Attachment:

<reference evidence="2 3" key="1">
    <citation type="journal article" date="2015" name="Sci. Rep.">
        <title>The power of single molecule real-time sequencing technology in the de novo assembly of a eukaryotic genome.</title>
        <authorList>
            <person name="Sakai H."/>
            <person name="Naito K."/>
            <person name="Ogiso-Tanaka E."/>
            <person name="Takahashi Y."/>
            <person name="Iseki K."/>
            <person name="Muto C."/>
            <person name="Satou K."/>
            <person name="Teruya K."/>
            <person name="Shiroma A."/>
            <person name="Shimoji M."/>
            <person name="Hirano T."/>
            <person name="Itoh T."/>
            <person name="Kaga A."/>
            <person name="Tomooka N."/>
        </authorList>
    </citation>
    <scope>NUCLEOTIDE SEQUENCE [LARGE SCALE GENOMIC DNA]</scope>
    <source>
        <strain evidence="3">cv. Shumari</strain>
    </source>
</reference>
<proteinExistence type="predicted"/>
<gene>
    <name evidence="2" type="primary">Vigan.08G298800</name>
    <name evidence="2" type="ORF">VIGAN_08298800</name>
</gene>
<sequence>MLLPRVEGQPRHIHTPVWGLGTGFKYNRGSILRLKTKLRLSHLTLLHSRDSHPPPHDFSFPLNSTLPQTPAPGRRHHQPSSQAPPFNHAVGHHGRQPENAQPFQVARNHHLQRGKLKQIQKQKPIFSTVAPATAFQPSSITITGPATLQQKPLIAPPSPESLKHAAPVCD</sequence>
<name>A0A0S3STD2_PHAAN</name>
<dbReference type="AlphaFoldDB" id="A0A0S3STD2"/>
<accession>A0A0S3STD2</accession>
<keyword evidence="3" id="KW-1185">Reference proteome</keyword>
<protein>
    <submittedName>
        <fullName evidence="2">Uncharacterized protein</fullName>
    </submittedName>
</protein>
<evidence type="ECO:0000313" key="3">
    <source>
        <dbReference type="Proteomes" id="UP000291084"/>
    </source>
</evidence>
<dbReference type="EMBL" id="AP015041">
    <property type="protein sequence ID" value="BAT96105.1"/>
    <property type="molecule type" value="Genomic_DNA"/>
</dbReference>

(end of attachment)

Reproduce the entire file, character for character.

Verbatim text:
<reference evidence="2 3" key="1">
    <citation type="journal article" date="2015" name="Sci. Rep.">
        <title>The power of single molecule real-time sequencing technology in the de novo assembly of a eukaryotic genome.</title>
        <authorList>
            <person name="Sakai H."/>
            <person name="Naito K."/>
            <person name="Ogiso-Tanaka E."/>
            <person name="Takahashi Y."/>
            <person name="Iseki K."/>
            <person name="Muto C."/>
            <person name="Satou K."/>
            <person name="Teruya K."/>
            <person name="Shiroma A."/>
            <person name="Shimoji M."/>
            <person name="Hirano T."/>
            <person name="Itoh T."/>
            <person name="Kaga A."/>
            <person name="Tomooka N."/>
        </authorList>
    </citation>
    <scope>NUCLEOTIDE SEQUENCE [LARGE SCALE GENOMIC DNA]</scope>
    <source>
        <strain evidence="3">cv. Shumari</strain>
    </source>
</reference>
<proteinExistence type="predicted"/>
<gene>
    <name evidence="2" type="primary">Vigan.08G298800</name>
    <name evidence="2" type="ORF">VIGAN_08298800</name>
</gene>
<sequence>MLLPRVEGQPRHIHTPVWGLGTGFKYNRGSILRLKTKLRLSHLTLLHSRDSHPPPHDFSFPLNSTLPQTPAPGRRHHQPSSQAPPFNHAVGHHGRQPENAQPFQVARNHHLQRGKLKQIQKQKPIFSTVAPATAFQPSSITITGPATLQQKPLIAPPSPESLKHAAPVCD</sequence>
<name>A0A0S3STD2_PHAAN</name>
<dbReference type="AlphaFoldDB" id="A0A0S3STD2"/>
<accession>A0A0S3STD2</accession>
<keyword evidence="3" id="KW-1185">Reference proteome</keyword>
<protein>
    <submittedName>
        <fullName evidence="2">Uncharacterized protein</fullName>
    </submittedName>
</protein>
<evidence type="ECO:0000313" key="3">
    <source>
        <dbReference type="Proteomes" id="UP000291084"/>
    </source>
</evidence>
<dbReference type="EMBL" id="AP015041">
    <property type="protein sequence ID" value="BAT96105.1"/>
    <property type="molecule type" value="Genomic_DNA"/>
</dbReference>